Wesley Wilson, president of the Fordham Veterans Association (FVA), recalled something a colleague of his once said: “You’re trained for six months on how to be a soldier and you have one week to learn how to be a civilian again.”

On August 18, Wilson and the FVA attempted to make that transition just a little bit smoother. The student-led group held its most comprehensive veterans orientation to date, bringing together professionals from the Office of Military and Veteran Services; Career Services; VITAL; Fordham Libraries; Public Safety; and American Corporate Partners, a veterans’ mentorship organization, to provide resources and guidance to incoming student veterans.

Beginning early in the morning, departments from around the University made presentations and then fielded questions on everything from course requirements to the best places to eat. The new students then toured the Lincoln Center campus, boarded Ram Vans to tour Rose Hill, and took in a few more presentations. They capped the day by ringing the historic Victory Bell, an annual tradition signifying the start of vets academic careers. The group then boarded veteran alumnus Kentavious White’s party bus to celebrate the new school year on Arthur Avenue.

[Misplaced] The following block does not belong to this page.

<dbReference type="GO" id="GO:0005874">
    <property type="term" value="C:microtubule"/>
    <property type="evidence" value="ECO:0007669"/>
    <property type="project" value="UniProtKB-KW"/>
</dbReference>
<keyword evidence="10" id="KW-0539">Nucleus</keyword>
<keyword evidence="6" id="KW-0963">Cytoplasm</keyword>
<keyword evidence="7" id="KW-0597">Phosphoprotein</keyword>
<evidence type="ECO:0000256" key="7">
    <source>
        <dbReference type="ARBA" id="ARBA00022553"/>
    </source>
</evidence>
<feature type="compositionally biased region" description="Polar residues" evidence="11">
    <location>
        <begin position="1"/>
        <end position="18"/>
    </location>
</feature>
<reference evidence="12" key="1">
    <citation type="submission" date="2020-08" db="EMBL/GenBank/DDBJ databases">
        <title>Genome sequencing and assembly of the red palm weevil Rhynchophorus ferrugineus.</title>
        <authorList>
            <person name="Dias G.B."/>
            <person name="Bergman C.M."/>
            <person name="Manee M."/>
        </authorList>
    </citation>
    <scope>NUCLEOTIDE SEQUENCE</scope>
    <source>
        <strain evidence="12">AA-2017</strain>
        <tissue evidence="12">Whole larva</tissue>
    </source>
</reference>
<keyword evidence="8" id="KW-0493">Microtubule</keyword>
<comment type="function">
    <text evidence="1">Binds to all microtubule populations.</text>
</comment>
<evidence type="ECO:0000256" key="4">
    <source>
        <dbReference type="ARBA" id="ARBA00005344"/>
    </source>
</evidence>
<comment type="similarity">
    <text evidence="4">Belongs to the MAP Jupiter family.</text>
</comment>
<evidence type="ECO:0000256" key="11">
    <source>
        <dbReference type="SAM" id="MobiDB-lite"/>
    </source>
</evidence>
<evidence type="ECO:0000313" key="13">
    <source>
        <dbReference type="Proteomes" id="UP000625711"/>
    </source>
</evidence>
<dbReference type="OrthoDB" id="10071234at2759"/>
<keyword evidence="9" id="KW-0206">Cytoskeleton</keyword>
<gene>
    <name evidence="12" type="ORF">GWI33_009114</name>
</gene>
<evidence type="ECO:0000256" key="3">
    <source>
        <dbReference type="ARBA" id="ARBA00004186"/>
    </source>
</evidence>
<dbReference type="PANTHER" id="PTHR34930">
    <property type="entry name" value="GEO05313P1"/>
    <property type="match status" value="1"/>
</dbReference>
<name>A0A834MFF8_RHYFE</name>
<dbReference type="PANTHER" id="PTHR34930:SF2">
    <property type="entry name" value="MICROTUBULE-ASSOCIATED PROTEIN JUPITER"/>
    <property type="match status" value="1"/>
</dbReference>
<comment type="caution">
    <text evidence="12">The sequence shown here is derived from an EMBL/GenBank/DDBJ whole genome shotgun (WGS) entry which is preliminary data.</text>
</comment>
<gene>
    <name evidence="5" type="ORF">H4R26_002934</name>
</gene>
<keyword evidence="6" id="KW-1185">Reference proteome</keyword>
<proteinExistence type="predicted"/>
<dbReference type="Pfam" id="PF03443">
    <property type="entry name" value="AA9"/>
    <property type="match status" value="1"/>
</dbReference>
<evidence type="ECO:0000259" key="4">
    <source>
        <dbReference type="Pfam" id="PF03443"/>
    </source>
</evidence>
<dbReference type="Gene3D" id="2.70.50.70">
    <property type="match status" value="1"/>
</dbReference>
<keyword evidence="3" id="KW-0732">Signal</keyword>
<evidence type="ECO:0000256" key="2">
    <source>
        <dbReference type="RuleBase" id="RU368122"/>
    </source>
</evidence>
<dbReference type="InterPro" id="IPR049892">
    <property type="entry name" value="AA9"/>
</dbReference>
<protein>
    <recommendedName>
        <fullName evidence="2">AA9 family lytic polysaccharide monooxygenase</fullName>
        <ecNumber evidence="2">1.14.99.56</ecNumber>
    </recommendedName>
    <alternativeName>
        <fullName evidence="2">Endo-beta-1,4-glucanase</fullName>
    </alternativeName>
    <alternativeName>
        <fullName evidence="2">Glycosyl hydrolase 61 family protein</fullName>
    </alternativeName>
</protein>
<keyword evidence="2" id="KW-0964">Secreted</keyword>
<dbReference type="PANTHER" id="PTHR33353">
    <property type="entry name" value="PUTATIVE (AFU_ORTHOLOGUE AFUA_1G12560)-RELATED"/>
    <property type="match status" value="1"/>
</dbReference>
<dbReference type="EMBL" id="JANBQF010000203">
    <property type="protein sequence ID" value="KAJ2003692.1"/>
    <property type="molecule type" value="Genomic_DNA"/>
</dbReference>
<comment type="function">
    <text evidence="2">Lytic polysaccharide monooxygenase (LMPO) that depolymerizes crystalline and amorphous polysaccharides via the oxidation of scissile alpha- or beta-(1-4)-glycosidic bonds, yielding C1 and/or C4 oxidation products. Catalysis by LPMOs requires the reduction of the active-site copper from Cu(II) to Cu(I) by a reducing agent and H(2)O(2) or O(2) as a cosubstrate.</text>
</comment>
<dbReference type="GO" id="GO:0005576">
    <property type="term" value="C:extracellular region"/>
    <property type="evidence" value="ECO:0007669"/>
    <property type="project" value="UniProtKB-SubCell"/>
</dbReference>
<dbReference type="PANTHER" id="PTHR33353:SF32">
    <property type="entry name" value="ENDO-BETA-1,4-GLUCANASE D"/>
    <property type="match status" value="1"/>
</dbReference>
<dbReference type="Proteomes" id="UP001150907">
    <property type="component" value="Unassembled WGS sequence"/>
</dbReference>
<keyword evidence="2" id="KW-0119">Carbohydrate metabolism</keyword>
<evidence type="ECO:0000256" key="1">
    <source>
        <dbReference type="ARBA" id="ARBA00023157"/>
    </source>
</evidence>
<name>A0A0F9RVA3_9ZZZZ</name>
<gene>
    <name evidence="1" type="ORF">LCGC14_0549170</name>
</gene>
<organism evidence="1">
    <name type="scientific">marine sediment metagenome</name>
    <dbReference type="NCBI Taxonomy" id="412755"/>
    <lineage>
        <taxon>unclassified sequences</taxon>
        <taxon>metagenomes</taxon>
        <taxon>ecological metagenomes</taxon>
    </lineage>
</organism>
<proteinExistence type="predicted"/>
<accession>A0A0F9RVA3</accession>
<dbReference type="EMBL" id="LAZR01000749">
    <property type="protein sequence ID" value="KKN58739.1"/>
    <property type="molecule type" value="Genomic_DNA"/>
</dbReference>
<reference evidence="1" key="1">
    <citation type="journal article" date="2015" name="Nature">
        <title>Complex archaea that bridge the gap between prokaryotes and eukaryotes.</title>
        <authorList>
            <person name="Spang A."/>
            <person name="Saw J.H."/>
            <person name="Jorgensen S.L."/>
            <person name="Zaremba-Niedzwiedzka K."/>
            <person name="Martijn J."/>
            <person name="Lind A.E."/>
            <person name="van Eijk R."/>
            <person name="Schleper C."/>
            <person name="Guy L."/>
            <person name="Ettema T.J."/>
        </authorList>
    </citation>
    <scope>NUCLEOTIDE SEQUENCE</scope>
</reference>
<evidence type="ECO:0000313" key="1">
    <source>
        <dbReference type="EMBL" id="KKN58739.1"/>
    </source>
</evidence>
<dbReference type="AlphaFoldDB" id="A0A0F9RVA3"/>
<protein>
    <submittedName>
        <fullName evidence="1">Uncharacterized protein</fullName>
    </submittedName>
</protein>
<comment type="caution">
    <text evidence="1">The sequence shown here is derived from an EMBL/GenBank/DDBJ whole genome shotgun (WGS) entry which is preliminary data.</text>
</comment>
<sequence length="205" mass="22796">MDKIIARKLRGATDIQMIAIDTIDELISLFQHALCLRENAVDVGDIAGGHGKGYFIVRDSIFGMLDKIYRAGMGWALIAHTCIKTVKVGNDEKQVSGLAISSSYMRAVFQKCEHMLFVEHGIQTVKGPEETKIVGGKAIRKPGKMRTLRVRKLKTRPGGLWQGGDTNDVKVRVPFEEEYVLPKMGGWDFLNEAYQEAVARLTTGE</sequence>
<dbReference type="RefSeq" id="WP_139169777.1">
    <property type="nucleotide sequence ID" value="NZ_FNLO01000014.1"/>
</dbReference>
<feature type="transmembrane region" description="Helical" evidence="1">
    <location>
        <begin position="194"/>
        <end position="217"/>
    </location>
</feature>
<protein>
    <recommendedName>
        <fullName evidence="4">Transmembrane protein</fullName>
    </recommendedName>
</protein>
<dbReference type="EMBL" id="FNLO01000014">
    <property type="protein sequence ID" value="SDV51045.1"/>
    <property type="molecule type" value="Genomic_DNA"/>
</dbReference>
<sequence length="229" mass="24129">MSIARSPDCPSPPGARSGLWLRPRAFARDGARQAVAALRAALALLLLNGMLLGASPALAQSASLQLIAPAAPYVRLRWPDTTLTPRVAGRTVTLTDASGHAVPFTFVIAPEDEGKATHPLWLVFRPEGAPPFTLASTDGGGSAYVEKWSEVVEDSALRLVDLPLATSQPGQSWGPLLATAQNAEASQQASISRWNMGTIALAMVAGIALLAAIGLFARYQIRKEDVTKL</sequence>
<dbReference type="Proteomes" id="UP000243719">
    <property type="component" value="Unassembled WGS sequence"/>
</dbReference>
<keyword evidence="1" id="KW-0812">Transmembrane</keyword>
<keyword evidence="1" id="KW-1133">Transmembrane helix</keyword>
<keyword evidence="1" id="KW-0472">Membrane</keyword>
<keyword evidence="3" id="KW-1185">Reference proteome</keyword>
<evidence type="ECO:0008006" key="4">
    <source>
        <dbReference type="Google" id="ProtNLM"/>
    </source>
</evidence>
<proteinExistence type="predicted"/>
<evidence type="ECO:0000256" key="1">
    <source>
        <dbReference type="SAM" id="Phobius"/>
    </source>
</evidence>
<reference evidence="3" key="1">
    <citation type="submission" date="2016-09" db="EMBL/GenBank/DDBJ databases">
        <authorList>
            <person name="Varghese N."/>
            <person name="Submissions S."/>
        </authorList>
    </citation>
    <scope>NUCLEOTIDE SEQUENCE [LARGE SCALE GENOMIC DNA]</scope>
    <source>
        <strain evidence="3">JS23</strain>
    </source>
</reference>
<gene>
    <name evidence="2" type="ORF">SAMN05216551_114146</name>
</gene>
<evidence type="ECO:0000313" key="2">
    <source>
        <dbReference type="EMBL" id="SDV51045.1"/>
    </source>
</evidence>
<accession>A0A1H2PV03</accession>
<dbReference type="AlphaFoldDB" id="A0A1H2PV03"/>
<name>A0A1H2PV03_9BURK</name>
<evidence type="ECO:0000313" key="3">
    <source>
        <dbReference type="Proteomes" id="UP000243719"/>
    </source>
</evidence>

New Benefits Help Grow Veteran Community

Also working in the veterans’ favor, Fordham recently signed a new Yellow Ribbon agreement that authorized an unlimited number of seats to eligible incoming veterans. While Fordham has long covered all tuition expenses for eligible post-9/11 veterans and their dependants under the Yellow Ribbon program, there had been a limit on how many of these students the University could accept. The new agreement initiated by the University, coupled with the recently-passed Colmery Act (also known as the Forever GI Bill), helps expand benefits and education opportunities for service members, said Matt Butler, director of military and veteran Services at Fordham. For example, under the Forever GI Bill, veterans pursuing STEM fields who have exhausted their benefits can receive an additional $30,000 toward a STEM-related degree. The act also extends benefits to those who are still serving.

“In the coming two years, active duty service members and their active duty spouses can participate in the Yellow Ribbon program,” said Butler. “That also holds the potential to help us expand our veteran community here at Fordham.”

Butler said that in addition to providing transitional support for veterans, FVA also provides leadership opportunities within the organization.

Military and Veteran Services director Matt Butler gives tour of the Lincoln Center campus.
Military and Veteran Services Director Matt Butler gives a tour of the Lincoln Center campus. Photo by Tom Stoelker

Making the Transition Smooth

Fordham is home to nearly 500 student veterans, active military, and their dependants, with most of them studying at the School of Professional and Continuing Studies.

Because transition can sometimes be a delicate matter, the FVA is unlike most student organizations, said Wilson.